No one likes paying taxes. And yet, the right ones are essential to a quality of life we’ve come to expect. Taxes pay for national defense, public education, police and fire protection, and the highways, roads, bridges and rail lines that form the foundation of our transportation infrastructure.
Which brings us to Senate Bill 1 (SB1), the California Road Repair and Accountability Act of 2017 – a critical funding measure that has been under attack ever since its approval by the Legislature a year ago April.
This November, voters are being asked to repeal SB1 and deny the state $5 billion a year to restore our highway and local road systems after decades of deferred maintenance. That’s real money and it’s badly needed.
Here and across the state, approval of Proposition 6 would exacerbate a funding shortfall that compounds every year and has severely compromised the safety and efficiency of our roads and highways. According to the Southern California Association of Governments (SCAG), Orange County alone is projected to receive nearly $117 million during the current fiscal year as a result of the increase in state fuel taxes and other fees that are part of SB1. Of that, more than $92 million would fund improvements to local streets and roads, with the balance going to transit projects.
Already, necessary projects such as improvements to the Highway 57/Lambert Road interchange, the synchronization of traffic signals and the expansion of transit service in the county are reliant on SB1 funds in order to move forward.
SB1 also funds critical active transportation projects – to the tune of $100 million per year across the state. As a leader in promoting safe, efficient bicycling and pedestrian travel, Orange County would be a prime candidate for some of this funding. More broadly, SB1 would help California meet its goals of doubling walking and triple bicycling trips by 2020, and reducing bicycle and pedestrian fatalities by 10 percent each year.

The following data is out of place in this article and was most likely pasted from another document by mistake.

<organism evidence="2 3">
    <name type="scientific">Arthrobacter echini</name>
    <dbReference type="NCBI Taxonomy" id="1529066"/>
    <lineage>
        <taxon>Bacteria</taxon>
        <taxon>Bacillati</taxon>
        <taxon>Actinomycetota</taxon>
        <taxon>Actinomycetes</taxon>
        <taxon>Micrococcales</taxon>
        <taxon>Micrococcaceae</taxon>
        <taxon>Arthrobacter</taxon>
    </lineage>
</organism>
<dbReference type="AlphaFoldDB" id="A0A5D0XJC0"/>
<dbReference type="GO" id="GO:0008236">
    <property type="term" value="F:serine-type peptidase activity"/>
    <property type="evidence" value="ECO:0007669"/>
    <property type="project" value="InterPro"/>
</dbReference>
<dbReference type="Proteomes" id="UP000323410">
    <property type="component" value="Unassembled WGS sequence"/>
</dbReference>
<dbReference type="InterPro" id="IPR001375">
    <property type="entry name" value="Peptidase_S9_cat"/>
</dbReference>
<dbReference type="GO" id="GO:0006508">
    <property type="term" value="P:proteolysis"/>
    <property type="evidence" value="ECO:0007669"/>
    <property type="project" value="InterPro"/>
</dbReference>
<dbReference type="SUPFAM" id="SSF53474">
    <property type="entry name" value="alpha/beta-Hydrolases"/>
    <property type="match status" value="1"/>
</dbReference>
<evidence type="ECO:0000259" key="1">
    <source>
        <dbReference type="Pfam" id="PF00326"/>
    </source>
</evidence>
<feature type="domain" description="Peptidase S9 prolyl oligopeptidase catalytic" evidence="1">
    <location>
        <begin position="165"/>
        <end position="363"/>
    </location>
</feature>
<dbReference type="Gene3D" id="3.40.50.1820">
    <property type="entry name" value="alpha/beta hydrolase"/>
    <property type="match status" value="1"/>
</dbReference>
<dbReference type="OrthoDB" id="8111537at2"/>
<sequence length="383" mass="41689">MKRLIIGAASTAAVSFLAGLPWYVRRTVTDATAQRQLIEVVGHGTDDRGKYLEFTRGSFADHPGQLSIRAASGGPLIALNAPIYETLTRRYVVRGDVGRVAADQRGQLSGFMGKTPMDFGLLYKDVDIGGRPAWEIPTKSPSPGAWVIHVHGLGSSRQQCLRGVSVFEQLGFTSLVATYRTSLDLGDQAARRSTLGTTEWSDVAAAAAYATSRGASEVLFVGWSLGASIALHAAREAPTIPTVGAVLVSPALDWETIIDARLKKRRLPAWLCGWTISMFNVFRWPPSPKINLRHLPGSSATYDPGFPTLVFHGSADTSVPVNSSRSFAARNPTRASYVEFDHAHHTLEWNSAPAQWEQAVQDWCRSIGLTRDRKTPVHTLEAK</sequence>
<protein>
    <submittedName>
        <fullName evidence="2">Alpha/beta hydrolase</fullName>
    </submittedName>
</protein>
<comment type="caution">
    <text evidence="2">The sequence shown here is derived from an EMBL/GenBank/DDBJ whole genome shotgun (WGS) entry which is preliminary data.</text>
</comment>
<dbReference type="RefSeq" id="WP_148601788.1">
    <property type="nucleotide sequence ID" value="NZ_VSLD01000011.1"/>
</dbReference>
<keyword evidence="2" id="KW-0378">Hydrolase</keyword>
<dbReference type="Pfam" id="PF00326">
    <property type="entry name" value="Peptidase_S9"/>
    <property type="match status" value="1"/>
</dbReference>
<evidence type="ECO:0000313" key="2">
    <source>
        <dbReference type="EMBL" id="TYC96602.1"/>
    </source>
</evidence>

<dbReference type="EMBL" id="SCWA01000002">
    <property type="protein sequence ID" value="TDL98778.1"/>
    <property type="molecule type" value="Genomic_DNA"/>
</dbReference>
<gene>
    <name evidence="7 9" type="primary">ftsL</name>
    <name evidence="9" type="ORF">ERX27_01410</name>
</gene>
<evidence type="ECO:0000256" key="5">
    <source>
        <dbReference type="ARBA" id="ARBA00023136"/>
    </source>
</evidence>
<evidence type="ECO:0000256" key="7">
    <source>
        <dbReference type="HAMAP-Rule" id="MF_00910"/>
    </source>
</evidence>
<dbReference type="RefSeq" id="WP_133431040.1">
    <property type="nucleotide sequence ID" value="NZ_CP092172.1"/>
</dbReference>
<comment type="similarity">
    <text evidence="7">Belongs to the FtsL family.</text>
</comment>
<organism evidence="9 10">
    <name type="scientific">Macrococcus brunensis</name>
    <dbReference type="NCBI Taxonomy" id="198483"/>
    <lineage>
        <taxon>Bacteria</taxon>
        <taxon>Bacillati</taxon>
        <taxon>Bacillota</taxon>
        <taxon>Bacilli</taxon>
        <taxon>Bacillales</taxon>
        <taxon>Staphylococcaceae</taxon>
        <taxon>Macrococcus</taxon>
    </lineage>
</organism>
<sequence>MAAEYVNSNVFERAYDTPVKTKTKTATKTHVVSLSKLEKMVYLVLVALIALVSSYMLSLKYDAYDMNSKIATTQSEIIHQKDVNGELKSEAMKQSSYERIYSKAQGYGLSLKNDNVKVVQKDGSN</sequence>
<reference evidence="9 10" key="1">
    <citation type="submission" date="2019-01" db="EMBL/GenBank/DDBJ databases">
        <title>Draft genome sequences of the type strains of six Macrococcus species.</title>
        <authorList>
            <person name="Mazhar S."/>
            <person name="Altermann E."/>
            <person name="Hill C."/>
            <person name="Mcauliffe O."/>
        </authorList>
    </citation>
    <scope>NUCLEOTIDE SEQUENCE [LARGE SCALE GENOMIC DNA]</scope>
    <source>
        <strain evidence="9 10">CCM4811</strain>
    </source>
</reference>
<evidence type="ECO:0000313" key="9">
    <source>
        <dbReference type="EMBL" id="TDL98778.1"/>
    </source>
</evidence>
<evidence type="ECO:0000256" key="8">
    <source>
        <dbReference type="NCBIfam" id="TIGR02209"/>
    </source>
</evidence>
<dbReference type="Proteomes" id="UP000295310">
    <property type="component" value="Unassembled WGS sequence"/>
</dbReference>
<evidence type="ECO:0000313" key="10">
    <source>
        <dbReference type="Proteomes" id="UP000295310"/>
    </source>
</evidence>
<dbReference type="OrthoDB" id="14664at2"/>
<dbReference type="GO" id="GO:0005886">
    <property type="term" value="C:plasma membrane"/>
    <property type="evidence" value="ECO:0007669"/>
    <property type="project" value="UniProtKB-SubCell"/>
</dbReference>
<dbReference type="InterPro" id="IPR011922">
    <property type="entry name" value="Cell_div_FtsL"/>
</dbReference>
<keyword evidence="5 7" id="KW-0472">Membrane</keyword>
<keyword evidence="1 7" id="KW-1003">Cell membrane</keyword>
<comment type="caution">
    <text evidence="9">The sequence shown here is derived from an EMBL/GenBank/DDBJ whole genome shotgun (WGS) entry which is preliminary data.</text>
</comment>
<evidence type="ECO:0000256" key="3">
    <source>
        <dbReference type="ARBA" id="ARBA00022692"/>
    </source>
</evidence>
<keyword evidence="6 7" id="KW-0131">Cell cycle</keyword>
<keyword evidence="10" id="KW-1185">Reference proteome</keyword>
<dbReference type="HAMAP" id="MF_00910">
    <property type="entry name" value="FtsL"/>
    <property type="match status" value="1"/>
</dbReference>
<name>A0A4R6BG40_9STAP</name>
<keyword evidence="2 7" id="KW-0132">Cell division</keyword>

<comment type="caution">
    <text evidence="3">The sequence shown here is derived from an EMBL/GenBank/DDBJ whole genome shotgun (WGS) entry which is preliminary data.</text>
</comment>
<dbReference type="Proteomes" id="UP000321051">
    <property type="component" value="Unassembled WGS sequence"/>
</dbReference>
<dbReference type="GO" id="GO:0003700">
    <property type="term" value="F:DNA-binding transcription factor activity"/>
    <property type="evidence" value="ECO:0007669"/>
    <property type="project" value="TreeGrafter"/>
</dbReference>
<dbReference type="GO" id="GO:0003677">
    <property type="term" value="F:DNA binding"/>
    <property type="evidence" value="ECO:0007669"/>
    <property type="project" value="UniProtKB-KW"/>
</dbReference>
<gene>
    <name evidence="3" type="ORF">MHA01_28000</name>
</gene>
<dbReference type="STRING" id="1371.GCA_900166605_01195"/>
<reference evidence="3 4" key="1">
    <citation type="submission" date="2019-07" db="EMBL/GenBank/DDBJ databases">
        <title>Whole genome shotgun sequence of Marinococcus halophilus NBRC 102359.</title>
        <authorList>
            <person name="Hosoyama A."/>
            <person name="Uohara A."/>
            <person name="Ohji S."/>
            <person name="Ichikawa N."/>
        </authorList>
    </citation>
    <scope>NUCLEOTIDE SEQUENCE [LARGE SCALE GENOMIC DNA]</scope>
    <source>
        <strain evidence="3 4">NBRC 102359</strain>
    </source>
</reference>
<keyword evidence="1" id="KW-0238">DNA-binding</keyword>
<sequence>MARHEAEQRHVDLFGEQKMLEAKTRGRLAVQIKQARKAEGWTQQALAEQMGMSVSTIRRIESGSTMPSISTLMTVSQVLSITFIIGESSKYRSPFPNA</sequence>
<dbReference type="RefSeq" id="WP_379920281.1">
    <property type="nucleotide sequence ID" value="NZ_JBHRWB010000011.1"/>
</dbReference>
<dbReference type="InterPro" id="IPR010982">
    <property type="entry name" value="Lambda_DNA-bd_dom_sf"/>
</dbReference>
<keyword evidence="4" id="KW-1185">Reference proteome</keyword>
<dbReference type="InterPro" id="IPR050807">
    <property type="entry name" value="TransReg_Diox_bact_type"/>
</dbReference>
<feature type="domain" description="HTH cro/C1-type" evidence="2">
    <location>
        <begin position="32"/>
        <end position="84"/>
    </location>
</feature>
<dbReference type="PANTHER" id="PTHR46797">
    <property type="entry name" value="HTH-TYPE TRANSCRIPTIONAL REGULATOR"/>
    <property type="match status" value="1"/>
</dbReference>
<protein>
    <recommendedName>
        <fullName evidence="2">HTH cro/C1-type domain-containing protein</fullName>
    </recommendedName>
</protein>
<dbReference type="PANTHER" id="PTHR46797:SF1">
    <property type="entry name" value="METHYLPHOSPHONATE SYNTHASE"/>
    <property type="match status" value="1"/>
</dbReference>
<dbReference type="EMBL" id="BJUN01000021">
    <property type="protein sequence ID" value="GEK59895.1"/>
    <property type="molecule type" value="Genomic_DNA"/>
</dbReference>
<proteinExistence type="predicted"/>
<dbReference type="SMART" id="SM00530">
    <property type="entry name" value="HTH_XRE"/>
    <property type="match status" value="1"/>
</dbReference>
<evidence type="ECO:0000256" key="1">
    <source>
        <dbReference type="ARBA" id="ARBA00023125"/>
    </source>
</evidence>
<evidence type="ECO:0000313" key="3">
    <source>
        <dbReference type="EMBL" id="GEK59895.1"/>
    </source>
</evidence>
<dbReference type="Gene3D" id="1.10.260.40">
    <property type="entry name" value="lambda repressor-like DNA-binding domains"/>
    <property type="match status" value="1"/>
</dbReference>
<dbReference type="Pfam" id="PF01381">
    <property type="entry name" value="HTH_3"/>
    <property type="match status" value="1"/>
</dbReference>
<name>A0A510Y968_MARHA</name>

Critics will say there has to be another way. The reality is that we long ago exhausted the traditional methods for funding our transportation system, which is why California now faces a shortfall of $59 billion for state highway improvements and $78 billion to get our local roads up to speed.
And while an increase in the state gas tax might seem a bitter pill, keep in mind that the federal gas tax hasn’t increased since the first full year of the Clinton administration. That, along with inflation and improved vehicle fuel efficiency, further limits the amount of dollars available for transportation projects.
Complicating matters even more in California are burdensome environmental requirements that add years to amount of time needed to even begin a major capital project.
We don’t have years to waste. And we certainly don’t have the billions of additional dollars those project delays end up costing.
As it is, Orange County will need $4.5 billion over the next decade to meet its growing street maintenance needs, according to the California Statewide Local Streets and Roads Needs Assessment. For the SCAG region as a whole, that number climbs to $36.5 billion.
If allowed to remain intact, SB1 wouldn’t eliminate that financial burden, but certainly would take a sizable bite out of it. In addition to funding street and road improvements at the local level, SB1 helps address state highway system needs, regional transit opportunities and ways to better our goods movement network. It also creates a Local Partnership Program, which rewards local jurisdictions that have passed their own transportation funding measures.
Proposition 6 seeks to eliminate all of that.
Orange County deserves a safe and efficient transportation network. The funding provided under SB1 helps ensure that.
Michele Martinez is Mayor Pro Tem of the City of Santa Ana and Immediate Past President of the Southern California Association of Governments.
Opinions expressed in editorials belong to the authors and not Voice of OC.
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